Display Settings:

Format

Send to:

Choose Destination
See comment in PubMed Commons below
Pediatrics. 2006 Jun;117(6):2149-57.

Impact of physician asthma care education on patient outcomes.

Author information

  • 1Department of Pediatrics, University of Michigan Health System, Ann Arbor, Michigan, USA. michael.cabana@ucsf.edu

Abstract

OBJECTIVE:

We evaluated the effectiveness of a continuing medical education program, Physician Asthma Care Education, in improving pediatricians' asthma therapeutic and communication skills and patients' health care utilization for asthma.

METHODS:

We conducted a randomized trial in 10 regions in the United States. Primary care providers were recruited and randomly assigned by site to receive the program provided by local faculty. The program included 2 interactive seminar sessions (2.5 hours each) that reviewed national asthma guidelines, communication skills, and key educational messages. Format included short lectures, case discussions, and a video modeling communication techniques. We collected information on parent perceptions of physicians' communication, the child's asthma symptoms, and patients' asthma health care utilization. We used multivariate regression models to determine differences between control and intervention groups.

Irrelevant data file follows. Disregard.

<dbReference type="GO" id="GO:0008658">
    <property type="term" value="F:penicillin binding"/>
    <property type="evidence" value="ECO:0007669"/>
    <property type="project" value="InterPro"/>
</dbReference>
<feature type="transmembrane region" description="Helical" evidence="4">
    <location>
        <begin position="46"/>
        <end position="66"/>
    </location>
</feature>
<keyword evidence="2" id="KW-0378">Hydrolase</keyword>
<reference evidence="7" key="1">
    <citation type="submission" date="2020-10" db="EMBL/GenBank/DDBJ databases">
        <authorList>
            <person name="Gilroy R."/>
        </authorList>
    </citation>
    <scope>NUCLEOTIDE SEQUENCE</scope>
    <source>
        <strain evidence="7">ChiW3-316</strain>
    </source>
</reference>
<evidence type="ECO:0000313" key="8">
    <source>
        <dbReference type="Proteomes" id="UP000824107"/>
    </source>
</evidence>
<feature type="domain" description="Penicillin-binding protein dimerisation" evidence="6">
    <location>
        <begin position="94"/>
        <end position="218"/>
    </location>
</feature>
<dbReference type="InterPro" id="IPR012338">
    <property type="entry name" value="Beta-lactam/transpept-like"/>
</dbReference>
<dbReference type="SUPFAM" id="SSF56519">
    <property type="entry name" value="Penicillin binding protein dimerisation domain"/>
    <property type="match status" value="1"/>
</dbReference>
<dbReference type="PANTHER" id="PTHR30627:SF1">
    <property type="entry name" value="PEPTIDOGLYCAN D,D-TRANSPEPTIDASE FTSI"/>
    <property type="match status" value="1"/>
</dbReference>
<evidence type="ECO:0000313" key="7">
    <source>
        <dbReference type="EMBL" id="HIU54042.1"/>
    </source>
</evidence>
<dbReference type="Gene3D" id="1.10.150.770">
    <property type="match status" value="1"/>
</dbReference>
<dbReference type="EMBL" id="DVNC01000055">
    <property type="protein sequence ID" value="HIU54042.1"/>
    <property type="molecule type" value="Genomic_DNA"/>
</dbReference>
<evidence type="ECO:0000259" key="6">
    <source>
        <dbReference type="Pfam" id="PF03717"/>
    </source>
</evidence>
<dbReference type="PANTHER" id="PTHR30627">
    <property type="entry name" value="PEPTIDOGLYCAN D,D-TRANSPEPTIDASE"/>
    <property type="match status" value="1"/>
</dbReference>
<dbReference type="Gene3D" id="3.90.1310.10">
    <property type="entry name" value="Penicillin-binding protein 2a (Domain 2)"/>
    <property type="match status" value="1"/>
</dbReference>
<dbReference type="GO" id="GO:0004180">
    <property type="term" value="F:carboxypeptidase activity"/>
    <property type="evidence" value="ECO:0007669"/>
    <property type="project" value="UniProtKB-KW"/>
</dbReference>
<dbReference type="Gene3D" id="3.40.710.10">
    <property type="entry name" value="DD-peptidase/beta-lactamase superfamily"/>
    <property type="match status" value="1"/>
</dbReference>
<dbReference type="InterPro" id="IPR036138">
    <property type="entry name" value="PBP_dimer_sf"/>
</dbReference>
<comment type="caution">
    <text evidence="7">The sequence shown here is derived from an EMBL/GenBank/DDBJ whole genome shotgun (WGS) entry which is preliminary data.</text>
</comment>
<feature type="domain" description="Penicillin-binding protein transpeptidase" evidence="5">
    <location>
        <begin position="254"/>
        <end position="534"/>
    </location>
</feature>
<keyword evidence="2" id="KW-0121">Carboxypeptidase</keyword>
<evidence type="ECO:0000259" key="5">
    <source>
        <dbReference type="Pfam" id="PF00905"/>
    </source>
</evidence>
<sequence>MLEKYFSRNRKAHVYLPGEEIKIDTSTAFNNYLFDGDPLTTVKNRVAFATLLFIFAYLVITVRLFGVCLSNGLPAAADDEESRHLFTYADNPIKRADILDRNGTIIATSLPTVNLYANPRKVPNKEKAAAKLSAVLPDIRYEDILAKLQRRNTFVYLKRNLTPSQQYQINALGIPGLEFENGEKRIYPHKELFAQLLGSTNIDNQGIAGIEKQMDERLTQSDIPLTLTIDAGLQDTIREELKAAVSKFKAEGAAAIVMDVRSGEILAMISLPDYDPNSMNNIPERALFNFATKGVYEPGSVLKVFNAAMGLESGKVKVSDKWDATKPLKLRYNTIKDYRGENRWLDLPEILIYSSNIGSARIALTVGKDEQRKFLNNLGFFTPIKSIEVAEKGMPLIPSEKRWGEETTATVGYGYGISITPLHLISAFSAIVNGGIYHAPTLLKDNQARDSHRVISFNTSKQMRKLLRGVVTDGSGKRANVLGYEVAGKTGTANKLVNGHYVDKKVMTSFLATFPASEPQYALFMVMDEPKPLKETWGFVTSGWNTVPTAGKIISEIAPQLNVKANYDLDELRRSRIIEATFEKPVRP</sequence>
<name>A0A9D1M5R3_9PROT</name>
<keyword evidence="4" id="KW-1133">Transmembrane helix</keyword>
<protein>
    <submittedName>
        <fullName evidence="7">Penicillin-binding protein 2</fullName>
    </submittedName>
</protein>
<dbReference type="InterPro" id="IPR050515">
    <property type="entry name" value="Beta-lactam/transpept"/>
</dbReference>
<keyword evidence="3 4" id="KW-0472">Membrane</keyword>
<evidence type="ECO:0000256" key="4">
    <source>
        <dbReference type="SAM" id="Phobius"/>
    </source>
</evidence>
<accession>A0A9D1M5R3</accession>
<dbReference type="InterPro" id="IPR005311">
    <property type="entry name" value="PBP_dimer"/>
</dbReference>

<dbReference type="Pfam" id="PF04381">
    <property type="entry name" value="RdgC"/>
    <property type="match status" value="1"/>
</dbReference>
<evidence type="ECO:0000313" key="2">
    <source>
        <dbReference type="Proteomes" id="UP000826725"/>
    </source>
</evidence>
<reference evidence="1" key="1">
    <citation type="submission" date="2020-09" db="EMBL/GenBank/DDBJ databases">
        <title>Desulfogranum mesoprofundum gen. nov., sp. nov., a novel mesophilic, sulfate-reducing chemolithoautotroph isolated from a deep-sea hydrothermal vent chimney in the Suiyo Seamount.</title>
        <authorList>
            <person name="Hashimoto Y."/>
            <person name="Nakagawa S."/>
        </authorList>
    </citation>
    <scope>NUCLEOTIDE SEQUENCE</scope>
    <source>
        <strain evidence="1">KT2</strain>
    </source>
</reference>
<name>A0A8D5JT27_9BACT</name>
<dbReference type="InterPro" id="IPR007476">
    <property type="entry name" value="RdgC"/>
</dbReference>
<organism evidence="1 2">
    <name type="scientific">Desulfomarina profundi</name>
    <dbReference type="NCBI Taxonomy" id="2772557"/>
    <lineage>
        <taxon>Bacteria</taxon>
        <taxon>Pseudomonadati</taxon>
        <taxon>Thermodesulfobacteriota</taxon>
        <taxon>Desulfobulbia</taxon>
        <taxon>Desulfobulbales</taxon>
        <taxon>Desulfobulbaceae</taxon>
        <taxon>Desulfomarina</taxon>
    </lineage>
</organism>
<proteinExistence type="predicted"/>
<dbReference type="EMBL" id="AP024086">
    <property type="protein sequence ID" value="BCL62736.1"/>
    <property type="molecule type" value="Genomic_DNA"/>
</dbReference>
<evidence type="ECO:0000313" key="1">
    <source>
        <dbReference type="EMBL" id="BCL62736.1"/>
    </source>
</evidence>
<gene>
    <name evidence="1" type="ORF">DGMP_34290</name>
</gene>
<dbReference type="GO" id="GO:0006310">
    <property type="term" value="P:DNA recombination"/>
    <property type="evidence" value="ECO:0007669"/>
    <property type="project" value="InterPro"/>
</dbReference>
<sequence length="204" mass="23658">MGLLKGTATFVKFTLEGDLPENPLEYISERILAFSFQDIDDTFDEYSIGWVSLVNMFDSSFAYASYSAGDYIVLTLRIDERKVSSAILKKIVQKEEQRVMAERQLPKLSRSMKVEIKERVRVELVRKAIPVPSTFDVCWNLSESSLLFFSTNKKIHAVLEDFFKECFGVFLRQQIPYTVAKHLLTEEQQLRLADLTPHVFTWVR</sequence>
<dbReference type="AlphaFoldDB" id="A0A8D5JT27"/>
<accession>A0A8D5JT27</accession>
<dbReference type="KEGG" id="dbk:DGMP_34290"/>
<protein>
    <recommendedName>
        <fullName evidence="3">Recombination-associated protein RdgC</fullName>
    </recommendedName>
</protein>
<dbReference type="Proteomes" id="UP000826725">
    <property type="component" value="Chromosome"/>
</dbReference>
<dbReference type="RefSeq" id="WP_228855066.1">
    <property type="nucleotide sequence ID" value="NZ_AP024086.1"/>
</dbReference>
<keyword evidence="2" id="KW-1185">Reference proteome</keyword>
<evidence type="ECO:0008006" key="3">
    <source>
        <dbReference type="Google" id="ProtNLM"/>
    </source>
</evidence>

RESULTS:

A total of 101 primary care providers and a random sample of 870 of their asthma patients participated. After 1 year, we completed follow-up telephone interviews with the parents of 731 of the 870 patients. Compared to control subjects, parents reported that physicians in the intervention group were more likely to inquire about patients' concerns about asthma, encourage patients to be physically active, and set goals for successful treatment. Patients of physicians that attended the program had a greater decrease in days limited by asthma symptoms (8.5 vs 15.6 days), as well as decreased emergency department asthma visits (0.30 vs 0.55 visits per year).

CONCLUSIONS:

The Physician Asthma Care Education program was used in a range of locations and was effective in improving parent-reported provider communication skills, the number of days affected by asthma symptoms, and asthma health care use. Patients with more frequent asthma symptoms and higher health care utilization at baseline were more likely to benefit from their physician's participation in the program.

PMID:
16740859
[PubMed - indexed for MEDLINE]
Free full text
PubMed Commons home

PubMed Commons

0 comments
How to join PubMed Commons

    Supplemental Content

    Icon for HighWire
    Loading ...
    Write to the Help Desk